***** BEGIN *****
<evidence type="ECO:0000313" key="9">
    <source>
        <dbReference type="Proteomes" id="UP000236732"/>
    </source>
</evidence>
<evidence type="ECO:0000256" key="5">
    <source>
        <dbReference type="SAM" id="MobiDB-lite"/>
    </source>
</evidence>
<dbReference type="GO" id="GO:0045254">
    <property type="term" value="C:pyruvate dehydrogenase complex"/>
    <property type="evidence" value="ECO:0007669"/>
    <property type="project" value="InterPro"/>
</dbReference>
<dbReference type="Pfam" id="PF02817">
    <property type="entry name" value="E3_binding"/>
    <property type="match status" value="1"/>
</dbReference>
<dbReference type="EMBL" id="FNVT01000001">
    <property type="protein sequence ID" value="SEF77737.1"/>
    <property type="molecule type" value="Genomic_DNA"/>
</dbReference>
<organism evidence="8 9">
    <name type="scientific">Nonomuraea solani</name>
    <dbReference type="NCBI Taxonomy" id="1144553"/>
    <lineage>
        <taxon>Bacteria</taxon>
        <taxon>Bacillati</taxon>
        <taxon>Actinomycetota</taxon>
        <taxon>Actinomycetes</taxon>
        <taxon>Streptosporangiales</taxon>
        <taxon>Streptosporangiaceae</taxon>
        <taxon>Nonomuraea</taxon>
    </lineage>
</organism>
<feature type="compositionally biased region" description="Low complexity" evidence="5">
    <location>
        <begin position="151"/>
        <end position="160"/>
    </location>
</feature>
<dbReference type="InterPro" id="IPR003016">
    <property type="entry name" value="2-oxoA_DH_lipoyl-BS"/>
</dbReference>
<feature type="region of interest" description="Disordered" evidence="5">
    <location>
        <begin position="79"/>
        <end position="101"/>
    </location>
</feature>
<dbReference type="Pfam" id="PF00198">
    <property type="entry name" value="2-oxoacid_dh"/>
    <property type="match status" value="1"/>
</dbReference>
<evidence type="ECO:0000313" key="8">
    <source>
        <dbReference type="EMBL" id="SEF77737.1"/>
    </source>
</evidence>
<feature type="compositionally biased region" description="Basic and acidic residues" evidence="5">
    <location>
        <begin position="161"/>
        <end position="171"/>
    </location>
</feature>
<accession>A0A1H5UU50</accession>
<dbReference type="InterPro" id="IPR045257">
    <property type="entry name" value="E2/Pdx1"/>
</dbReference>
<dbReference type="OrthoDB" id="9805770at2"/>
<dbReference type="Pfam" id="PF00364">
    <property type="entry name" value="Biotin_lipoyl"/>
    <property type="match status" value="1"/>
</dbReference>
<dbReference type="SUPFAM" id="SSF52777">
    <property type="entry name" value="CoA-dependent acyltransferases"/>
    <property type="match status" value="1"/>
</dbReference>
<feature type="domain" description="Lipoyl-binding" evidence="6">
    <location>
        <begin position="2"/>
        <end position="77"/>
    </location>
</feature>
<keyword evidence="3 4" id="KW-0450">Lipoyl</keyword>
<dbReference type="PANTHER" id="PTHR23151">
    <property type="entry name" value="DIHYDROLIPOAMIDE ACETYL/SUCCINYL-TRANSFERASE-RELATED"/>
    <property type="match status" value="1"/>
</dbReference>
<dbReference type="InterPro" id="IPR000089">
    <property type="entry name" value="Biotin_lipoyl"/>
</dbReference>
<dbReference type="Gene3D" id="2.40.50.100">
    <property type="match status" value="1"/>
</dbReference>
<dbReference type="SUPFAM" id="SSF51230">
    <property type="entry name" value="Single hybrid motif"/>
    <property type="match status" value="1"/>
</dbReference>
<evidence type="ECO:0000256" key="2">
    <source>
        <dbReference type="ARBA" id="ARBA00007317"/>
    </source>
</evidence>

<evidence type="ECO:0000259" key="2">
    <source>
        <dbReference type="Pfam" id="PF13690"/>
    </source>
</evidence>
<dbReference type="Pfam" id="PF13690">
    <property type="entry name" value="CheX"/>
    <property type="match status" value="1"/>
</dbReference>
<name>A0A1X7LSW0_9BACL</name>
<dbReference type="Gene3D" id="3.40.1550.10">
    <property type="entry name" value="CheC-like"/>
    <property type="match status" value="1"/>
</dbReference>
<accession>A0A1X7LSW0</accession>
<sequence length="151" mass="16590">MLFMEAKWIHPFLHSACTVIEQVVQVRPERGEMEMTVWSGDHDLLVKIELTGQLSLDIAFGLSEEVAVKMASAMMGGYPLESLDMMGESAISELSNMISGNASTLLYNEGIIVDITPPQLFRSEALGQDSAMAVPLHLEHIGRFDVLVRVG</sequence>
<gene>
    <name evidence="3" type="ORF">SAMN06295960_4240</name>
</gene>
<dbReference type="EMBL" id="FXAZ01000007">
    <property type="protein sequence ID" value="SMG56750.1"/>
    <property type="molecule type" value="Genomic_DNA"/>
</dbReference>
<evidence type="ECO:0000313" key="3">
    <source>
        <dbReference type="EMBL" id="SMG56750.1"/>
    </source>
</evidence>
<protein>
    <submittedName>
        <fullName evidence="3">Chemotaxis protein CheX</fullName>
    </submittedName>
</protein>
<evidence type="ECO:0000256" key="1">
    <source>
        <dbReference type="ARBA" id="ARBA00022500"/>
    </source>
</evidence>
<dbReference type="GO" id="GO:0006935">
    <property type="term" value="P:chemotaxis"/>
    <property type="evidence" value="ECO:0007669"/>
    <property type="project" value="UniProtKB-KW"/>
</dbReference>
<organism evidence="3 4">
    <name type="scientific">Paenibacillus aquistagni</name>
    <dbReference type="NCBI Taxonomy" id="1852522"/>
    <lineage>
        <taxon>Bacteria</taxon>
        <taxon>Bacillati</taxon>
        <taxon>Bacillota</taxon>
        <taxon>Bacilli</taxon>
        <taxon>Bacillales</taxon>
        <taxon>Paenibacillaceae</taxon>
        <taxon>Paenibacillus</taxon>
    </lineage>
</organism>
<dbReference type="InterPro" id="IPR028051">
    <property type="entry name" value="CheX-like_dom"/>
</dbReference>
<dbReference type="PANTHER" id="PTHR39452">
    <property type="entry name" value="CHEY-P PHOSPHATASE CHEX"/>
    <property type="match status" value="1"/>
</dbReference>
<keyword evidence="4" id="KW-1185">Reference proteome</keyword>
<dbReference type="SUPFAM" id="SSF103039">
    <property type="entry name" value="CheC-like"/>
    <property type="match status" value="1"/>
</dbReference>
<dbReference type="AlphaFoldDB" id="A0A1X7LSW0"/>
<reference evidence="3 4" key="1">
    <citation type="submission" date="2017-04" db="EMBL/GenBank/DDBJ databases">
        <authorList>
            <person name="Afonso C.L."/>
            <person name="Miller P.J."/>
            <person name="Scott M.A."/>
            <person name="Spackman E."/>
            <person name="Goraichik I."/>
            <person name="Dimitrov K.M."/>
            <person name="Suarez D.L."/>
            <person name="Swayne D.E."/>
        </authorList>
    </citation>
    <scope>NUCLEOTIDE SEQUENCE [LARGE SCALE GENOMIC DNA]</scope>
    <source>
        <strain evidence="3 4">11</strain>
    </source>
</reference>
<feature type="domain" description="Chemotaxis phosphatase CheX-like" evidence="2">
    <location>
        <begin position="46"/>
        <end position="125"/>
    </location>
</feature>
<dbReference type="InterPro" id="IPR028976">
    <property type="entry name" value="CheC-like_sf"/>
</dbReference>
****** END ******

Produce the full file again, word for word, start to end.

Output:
<evidence type="ECO:0000313" key="9">
    <source>
        <dbReference type="Proteomes" id="UP000236732"/>
    </source>
</evidence>
<evidence type="ECO:0000256" key="5">
    <source>
        <dbReference type="SAM" id="MobiDB-lite"/>
    </source>
</evidence>
<dbReference type="GO" id="GO:0045254">
    <property type="term" value="C:pyruvate dehydrogenase complex"/>
    <property type="evidence" value="ECO:0007669"/>
    <property type="project" value="InterPro"/>
</dbReference>
<dbReference type="Pfam" id="PF02817">
    <property type="entry name" value="E3_binding"/>
    <property type="match status" value="1"/>
</dbReference>
<dbReference type="EMBL" id="FNVT01000001">
    <property type="protein sequence ID" value="SEF77737.1"/>
    <property type="molecule type" value="Genomic_DNA"/>
</dbReference>
<organism evidence="8 9">
    <name type="scientific">Nonomuraea solani</name>
    <dbReference type="NCBI Taxonomy" id="1144553"/>
    <lineage>
        <taxon>Bacteria</taxon>
        <taxon>Bacillati</taxon>
        <taxon>Actinomycetota</taxon>
        <taxon>Actinomycetes</taxon>
        <taxon>Streptosporangiales</taxon>
        <taxon>Streptosporangiaceae</taxon>
        <taxon>Nonomuraea</taxon>
    </lineage>
</organism>
<feature type="compositionally biased region" description="Low complexity" evidence="5">
    <location>
        <begin position="151"/>
        <end position="160"/>
    </location>
</feature>
<dbReference type="InterPro" id="IPR003016">
    <property type="entry name" value="2-oxoA_DH_lipoyl-BS"/>
</dbReference>
<feature type="region of interest" description="Disordered" evidence="5">
    <location>
        <begin position="79"/>
        <end position="101"/>
    </location>
</feature>
<dbReference type="Pfam" id="PF00198">
    <property type="entry name" value="2-oxoacid_dh"/>
    <property type="match status" value="1"/>
</dbReference>
<evidence type="ECO:0000313" key="8">
    <source>
        <dbReference type="EMBL" id="SEF77737.1"/>
    </source>
</evidence>
<feature type="compositionally biased region" description="Basic and acidic residues" evidence="5">
    <location>
        <begin position="161"/>
        <end position="171"/>
    </location>
</feature>
<accession>A0A1H5UU50</accession>
<dbReference type="InterPro" id="IPR045257">
    <property type="entry name" value="E2/Pdx1"/>
</dbReference>
<dbReference type="OrthoDB" id="9805770at2"/>
<dbReference type="Pfam" id="PF00364">
    <property type="entry name" value="Biotin_lipoyl"/>
    <property type="match status" value="1"/>
</dbReference>
<dbReference type="SUPFAM" id="SSF52777">
    <property type="entry name" value="CoA-dependent acyltransferases"/>
    <property type="match status" value="1"/>
</dbReference>
<feature type="domain" description="Lipoyl-binding" evidence="6">
    <location>
        <begin position="2"/>
        <end position="77"/>
    </location>
</feature>
<keyword evidence="3 4" id="KW-0450">Lipoyl</keyword>
<dbReference type="PANTHER" id="PTHR23151">
    <property type="entry name" value="DIHYDROLIPOAMIDE ACETYL/SUCCINYL-TRANSFERASE-RELATED"/>
    <property type="match status" value="1"/>
</dbReference>
<dbReference type="InterPro" id="IPR000089">
    <property type="entry name" value="Biotin_lipoyl"/>
</dbReference>
<dbReference type="Gene3D" id="2.40.50.100">
    <property type="match status" value="1"/>
</dbReference>
<dbReference type="SUPFAM" id="SSF51230">
    <property type="entry name" value="Single hybrid motif"/>
    <property type="match status" value="1"/>
</dbReference>
<evidence type="ECO:0000256" key="2">
    <source>
        <dbReference type="ARBA" id="ARBA00007317"/>
    </source>
</evidence>

<evidence type="ECO:0000259" key="2">
    <source>
        <dbReference type="Pfam" id="PF13690"/>
    </source>
</evidence>
<dbReference type="Pfam" id="PF13690">
    <property type="entry name" value="CheX"/>
    <property type="match status" value="1"/>
</dbReference>
<name>A0A1X7LSW0_9BACL</name>
<dbReference type="Gene3D" id="3.40.1550.10">
    <property type="entry name" value="CheC-like"/>
    <property type="match status" value="1"/>
</dbReference>
<accession>A0A1X7LSW0</accession>
<sequence length="151" mass="16590">MLFMEAKWIHPFLHSACTVIEQVVQVRPERGEMEMTVWSGDHDLLVKIELTGQLSLDIAFGLSEEVAVKMASAMMGGYPLESLDMMGESAISELSNMISGNASTLLYNEGIIVDITPPQLFRSEALGQDSAMAVPLHLEHIGRFDVLVRVG</sequence>
<gene>
    <name evidence="3" type="ORF">SAMN06295960_4240</name>
</gene>
<dbReference type="EMBL" id="FXAZ01000007">
    <property type="protein sequence ID" value="SMG56750.1"/>
    <property type="molecule type" value="Genomic_DNA"/>
</dbReference>
<evidence type="ECO:0000313" key="3">
    <source>
        <dbReference type="EMBL" id="SMG56750.1"/>
    </source>
</evidence>
<protein>
    <submittedName>
        <fullName evidence="3">Chemotaxis protein CheX</fullName>
    </submittedName>
</protein>
<evidence type="ECO:0000256" key="1">
    <source>
        <dbReference type="ARBA" id="ARBA00022500"/>
    </source>
</evidence>
<dbReference type="GO" id="GO:0006935">
    <property type="term" value="P:chemotaxis"/>
    <property type="evidence" value="ECO:0007669"/>
    <property type="project" value="UniProtKB-KW"/>
</dbReference>
<organism evidence="3 4">
    <name type="scientific">Paenibacillus aquistagni</name>
    <dbReference type="NCBI Taxonomy" id="1852522"/>
    <lineage>
        <taxon>Bacteria</taxon>
        <taxon>Bacillati</taxon>
        <taxon>Bacillota</taxon>
        <taxon>Bacilli</taxon>
        <taxon>Bacillales</taxon>
        <taxon>Paenibacillaceae</taxon>
        <taxon>Paenibacillus</taxon>
    </lineage>
</organism>
<dbReference type="InterPro" id="IPR028051">
    <property type="entry name" value="CheX-like_dom"/>
</dbReference>
<dbReference type="PANTHER" id="PTHR39452">
    <property type="entry name" value="CHEY-P PHOSPHATASE CHEX"/>
    <property type="match status" value="1"/>
</dbReference>
<keyword evidence="4" id="KW-1185">Reference proteome</keyword>
<dbReference type="SUPFAM" id="SSF103039">
    <property type="entry name" value="CheC-like"/>
    <property type="match status" value="1"/>
</dbReference>
<dbReference type="AlphaFoldDB" id="A0A1X7LSW0"/>
<reference evidence="3 4" key="1">
    <citation type="submission" date="2017-04" db="EMBL/GenBank/DDBJ databases">
        <authorList>
            <person name="Afonso C.L."/>
            <person name="Miller P.J."/>
            <person name="Scott M.A."/>
            <person name="Spackman E."/>
            <person name="Goraichik I."/>
            <person name="Dimitrov K.M."/>
            <person name="Suarez D.L."/>
            <person name="Swayne D.E."/>
        </authorList>
    </citation>
    <scope>NUCLEOTIDE SEQUENCE [LARGE SCALE GENOMIC DNA]</scope>
    <source>
        <strain evidence="3 4">11</strain>
    </source>
</reference>
<feature type="domain" description="Chemotaxis phosphatase CheX-like" evidence="2">
    <location>
        <begin position="46"/>
        <end position="125"/>
    </location>
</feature>
<dbReference type="InterPro" id="IPR028976">
    <property type="entry name" value="CheC-like_sf"/>
</dbReference>